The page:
If you’ve been living under a rock you might not know that I had a release day yesterday. Otherwise I’m sure you’ve seen me going on an on about it on social media, because Rob McConnell’s book is available for purchase and I’m thrilled. I fell in love with Rob while writing Burning Up for the Down and Dirty boxed set, and I’m so glad to see his story finally on sale. Rob is a seriously nice guy, but hella sexy too. I DO believe nice guys can be sexy–don’t you?
Resisting a gorgeous firefighter bent on seduction could prove the ultimate challenge.
Firefighter Rob McConnell doesn’t believe in love at first sight, until he meets Sierra Lawson and his common sense goes up in flames. The woman sets his heart alight the instant he meets her, and he could swear the feeling is mutual. But Sierra has one rule that makes a relationship between them unworkable—she doesn’t date firefighters. Still, Rob thinks the spark between them deserves a chance to grow and he’ll use every seductive talent he has to convince Sierra to take a chance on love.
Sierra doesn’t believe in taking chances. Her late fiancé took them on the job as a cop and wound up dead. Knowing she can’t go through that kind of heartache again, Sierra vows never to date another man in a dangerous profession. But when hunky firefighter Rob bursts into her life, her list of rules looks set to burn up like dry kindling. The man is temptation personified. An affair seems inevitable.
Guarding her heart? Impossible.
Two things woke Rob McConnell at 3:46 in the morning. The sound of a woman screaming and the acrid smell of smoke.
He shot out of bed, his firefighter instincts on full alert. Yesterday, he’d spent the better part of a ten-hour shift working with his crew and several others to dampen a factory fire before it spread to the surrounding industrial area. They’d managed to douse the flames without any loss of life, but they weren’t always so lucky. Screaming and smoke tended to make Rob spring right into action.
He was yanking on a pair of jeans in two seconds, bolting out of his bedroom in three. He stopped in the darkened hall, listening for the roar of flames. It took him a moment to realize there was no roar, and that the woman’s screams weren’t the come-and-save-me-I’m-burning-to-death kind. They were more of the Oh-God-baby-yes-I’m coming-I’m-coming variety.
Rob groaned and rubbed at his eyes with the heels of his hands. His housemates were at it again. Blair Bowman and Leo Chatfield—otherwise known at the fire station as Blue and Chats—were working their way through all the women in Ashton Heights and a few surrounding suburbs who were willing to take both of them on at the same time. Unfortunately, there were a lot of women to choose from.
Ordinarily, Rob wouldn’t care what his two workmates did in the bedroom. He wasn’t a complete stranger to the delights of three-way action himself. But the walls in the old Queenslander the three of them shared were paper thin. The noise was affecting his sleep.
Pushing out a sigh, Rob walked into the kitchen to grab the milk from the fridge. Just as he was about to lift the carton to his lips, he detected that scent of smoke again. The screams might have been nothing to worry about, but that persistent smell was a concern. He followed it to the open kitchen window, which faced the kitchen window of the neighboring house. Through the glass, he saw a telltale orange glow emanating from inside.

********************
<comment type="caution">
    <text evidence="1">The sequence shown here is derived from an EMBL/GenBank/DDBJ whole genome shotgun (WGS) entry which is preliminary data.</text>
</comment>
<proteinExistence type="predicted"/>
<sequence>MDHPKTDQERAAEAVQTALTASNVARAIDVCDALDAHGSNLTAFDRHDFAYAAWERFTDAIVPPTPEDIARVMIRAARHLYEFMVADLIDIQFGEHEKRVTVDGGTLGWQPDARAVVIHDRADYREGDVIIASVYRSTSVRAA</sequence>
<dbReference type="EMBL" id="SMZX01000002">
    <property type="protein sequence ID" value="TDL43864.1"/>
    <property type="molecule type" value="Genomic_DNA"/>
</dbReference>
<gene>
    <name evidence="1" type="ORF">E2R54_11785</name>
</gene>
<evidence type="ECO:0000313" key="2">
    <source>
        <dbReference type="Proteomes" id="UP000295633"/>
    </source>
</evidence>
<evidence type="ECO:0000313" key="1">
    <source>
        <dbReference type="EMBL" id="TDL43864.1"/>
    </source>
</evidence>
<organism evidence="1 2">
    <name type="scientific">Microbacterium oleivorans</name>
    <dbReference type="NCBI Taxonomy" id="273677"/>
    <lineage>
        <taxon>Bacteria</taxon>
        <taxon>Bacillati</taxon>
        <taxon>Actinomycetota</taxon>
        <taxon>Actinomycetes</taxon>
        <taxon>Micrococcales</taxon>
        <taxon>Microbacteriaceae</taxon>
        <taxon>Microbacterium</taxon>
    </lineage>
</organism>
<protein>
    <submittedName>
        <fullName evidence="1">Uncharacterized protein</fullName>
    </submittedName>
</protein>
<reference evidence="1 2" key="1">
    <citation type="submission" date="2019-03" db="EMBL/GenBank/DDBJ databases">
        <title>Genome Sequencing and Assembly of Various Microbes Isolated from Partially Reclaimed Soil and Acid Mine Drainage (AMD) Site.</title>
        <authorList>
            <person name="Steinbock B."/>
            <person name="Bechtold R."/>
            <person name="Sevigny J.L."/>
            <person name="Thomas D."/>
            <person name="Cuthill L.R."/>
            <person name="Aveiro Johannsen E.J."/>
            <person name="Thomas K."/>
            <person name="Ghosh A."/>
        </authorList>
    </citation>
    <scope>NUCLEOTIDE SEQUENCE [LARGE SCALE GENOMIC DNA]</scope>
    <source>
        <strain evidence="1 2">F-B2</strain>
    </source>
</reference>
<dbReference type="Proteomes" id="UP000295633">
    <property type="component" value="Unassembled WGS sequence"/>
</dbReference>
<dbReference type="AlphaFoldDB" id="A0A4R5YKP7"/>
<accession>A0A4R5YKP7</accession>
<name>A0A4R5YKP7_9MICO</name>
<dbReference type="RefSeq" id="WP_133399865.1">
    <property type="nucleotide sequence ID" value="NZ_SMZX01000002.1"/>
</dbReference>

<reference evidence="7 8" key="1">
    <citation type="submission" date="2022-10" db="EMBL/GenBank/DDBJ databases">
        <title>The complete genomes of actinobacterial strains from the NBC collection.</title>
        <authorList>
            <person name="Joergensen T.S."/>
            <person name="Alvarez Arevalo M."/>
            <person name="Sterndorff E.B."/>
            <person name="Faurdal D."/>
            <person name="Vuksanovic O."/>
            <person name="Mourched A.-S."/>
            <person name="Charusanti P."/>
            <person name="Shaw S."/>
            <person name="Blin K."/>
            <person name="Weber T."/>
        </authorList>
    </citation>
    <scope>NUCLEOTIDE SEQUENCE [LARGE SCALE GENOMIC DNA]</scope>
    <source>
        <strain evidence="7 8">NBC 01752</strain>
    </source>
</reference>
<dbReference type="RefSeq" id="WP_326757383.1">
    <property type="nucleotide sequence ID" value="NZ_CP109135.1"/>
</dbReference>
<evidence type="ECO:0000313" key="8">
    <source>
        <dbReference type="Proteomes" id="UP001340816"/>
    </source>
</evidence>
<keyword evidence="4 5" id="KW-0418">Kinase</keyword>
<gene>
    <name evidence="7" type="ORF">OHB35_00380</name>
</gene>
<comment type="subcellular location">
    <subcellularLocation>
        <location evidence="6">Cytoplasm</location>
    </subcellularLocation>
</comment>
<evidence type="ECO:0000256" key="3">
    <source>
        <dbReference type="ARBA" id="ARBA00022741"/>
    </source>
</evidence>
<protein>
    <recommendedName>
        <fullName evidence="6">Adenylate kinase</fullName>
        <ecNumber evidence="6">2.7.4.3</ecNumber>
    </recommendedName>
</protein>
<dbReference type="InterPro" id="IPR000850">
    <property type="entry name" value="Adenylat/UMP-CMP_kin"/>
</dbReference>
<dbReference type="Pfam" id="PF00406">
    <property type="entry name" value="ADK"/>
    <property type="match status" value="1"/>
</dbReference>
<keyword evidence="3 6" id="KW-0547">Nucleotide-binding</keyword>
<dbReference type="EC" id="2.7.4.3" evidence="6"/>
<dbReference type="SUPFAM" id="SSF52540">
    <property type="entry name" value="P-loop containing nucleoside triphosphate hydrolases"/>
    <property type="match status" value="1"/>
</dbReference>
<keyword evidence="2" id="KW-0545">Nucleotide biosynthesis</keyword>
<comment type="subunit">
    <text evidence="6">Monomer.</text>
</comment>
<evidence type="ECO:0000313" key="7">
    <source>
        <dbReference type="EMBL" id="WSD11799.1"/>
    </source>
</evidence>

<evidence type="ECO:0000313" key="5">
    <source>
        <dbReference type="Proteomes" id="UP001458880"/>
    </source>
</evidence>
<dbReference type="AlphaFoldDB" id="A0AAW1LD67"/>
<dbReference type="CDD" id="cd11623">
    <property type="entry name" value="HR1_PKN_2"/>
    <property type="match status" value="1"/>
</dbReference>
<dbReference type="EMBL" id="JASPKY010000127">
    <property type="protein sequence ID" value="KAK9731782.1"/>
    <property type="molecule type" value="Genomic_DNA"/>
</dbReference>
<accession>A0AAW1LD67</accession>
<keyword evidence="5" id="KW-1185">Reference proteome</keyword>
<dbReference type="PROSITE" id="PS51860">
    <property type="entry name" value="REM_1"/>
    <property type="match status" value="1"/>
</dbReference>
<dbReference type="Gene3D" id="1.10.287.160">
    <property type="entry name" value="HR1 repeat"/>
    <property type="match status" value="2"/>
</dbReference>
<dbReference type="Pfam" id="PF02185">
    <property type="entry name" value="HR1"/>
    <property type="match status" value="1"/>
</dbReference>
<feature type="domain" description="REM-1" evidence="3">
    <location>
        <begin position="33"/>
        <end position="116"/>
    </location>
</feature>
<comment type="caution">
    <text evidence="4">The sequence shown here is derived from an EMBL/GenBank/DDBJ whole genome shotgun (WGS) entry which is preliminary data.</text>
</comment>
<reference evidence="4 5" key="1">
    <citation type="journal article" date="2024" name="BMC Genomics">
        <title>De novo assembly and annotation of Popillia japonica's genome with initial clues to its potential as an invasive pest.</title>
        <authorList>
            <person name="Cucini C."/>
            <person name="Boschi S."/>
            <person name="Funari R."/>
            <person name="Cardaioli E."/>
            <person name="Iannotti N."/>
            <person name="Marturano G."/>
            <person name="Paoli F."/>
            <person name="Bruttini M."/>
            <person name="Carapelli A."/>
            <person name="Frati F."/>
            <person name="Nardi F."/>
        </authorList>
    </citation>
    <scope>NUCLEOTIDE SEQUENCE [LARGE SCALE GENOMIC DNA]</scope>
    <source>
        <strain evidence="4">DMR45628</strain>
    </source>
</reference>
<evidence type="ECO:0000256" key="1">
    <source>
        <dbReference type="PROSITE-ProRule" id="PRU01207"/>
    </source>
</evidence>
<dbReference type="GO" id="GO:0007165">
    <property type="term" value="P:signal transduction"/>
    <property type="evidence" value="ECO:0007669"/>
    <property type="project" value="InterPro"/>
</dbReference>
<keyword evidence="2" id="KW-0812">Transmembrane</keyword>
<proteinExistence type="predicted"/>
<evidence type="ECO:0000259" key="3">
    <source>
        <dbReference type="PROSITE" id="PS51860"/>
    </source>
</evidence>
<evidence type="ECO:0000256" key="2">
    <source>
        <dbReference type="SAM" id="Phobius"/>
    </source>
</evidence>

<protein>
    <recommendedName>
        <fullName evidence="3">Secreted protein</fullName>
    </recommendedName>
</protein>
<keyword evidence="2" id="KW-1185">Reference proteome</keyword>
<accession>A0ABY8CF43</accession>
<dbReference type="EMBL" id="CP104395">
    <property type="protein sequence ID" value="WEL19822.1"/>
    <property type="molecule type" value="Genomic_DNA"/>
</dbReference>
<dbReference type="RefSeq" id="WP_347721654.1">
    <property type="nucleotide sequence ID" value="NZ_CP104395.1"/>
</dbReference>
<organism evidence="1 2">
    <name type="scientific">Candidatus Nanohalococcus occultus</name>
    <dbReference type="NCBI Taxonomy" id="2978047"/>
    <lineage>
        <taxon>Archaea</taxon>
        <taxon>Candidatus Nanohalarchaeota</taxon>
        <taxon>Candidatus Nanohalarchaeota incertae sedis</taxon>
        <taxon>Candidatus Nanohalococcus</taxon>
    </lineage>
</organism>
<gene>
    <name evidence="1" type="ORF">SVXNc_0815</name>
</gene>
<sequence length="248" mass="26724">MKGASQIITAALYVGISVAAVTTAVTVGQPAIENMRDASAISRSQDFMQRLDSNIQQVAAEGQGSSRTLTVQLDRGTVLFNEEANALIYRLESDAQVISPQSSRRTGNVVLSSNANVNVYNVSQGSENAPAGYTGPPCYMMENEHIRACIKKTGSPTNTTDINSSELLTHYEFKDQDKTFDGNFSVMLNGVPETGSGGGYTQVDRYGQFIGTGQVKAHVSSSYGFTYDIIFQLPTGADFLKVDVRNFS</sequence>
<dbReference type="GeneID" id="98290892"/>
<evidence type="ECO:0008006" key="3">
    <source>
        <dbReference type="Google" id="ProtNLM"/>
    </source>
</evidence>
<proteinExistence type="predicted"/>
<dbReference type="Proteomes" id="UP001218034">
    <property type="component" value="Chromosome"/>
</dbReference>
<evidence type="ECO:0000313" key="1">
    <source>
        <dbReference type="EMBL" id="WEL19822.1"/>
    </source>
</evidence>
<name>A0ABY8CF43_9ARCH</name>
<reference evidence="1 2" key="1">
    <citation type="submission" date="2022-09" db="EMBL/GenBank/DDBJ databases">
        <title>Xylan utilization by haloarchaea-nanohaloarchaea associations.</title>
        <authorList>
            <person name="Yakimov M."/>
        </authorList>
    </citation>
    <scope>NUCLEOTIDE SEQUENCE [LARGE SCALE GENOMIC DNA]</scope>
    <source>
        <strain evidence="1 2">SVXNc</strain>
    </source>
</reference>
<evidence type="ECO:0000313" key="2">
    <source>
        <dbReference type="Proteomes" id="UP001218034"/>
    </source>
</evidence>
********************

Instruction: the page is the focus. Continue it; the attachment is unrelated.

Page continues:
Rob dropped the milk carton, spilling the contents all over the linoleum floor. Ignoring the mess, he yanked the fire extinguisher off its wall bracket and bolted toward the sliding glass door that led to the back patio. He ran down the stairs three at a time, vaulted over the fence between the two properties and leapt up the back stairs of number nineteen. He banged on the glass of the house’s back door, trying to rouse the single mother and three kids who lived inside.
Through the glass, Rob could see the fire had already consumed the toaster on the bench. As he watched and banged furiously on the door, the flames leapt from the toaster to a nearby tea towel and set it alight.
Where the hell were their smoke alarms? Fuck it, he thought. He couldn’t wait for Cheryl to wake up. He lifted the fire extinguisher and rammed the base of it into the door. A crack appeared in the glass immediately. With only one more blow, the whole sheet exploded. Glass fell everywhere, leaving shards on the inside and outside of the house.
A woman screamed, the sound ear-splitting. Rob didn’t even look at her as he leapt over the broken glass and headed for the kitchen. He lifted the fire extinguisher and released the safety switch. Rob gave it a few good long bursts, spraying at the flames until he’d buried the small blaze in white foam.
When the noise of the extinguisher died down, silence fell. Outside, a dog barked. A few screen doors creaked as they opened. The commotion had obviously gotten the attention of the neighbors. Rob’s heart rate began to calm as the adrenaline eased out of his system.
It sped up again at the sound of one shrill question. “Why in the world did you do that?”
Rob’s head whipped around and he got his first real look at the woman who’d screamed earlier. A woman who was definitely not Cheryl, the forty-something mother of three who lived at number nineteen. This woman was not forty, probably wouldn’t be for at least fifteen years. And if her hips had born any children, they sure didn’t show a sign of it. She was trim and slender with long hair that fell in straight dark strands all the way to her tiny waist. Which wasn’t far because she was short.
She was short, cute and really ticked off. Which ticked Rob off. Fortunately, his annoyance distracted him from the other things he was feeling. His first glimpse of the woman had knocked the breath from him and he felt like he’d been sucker punched.
Sigh. I love him!
I hope you check out Giving Off Sparks.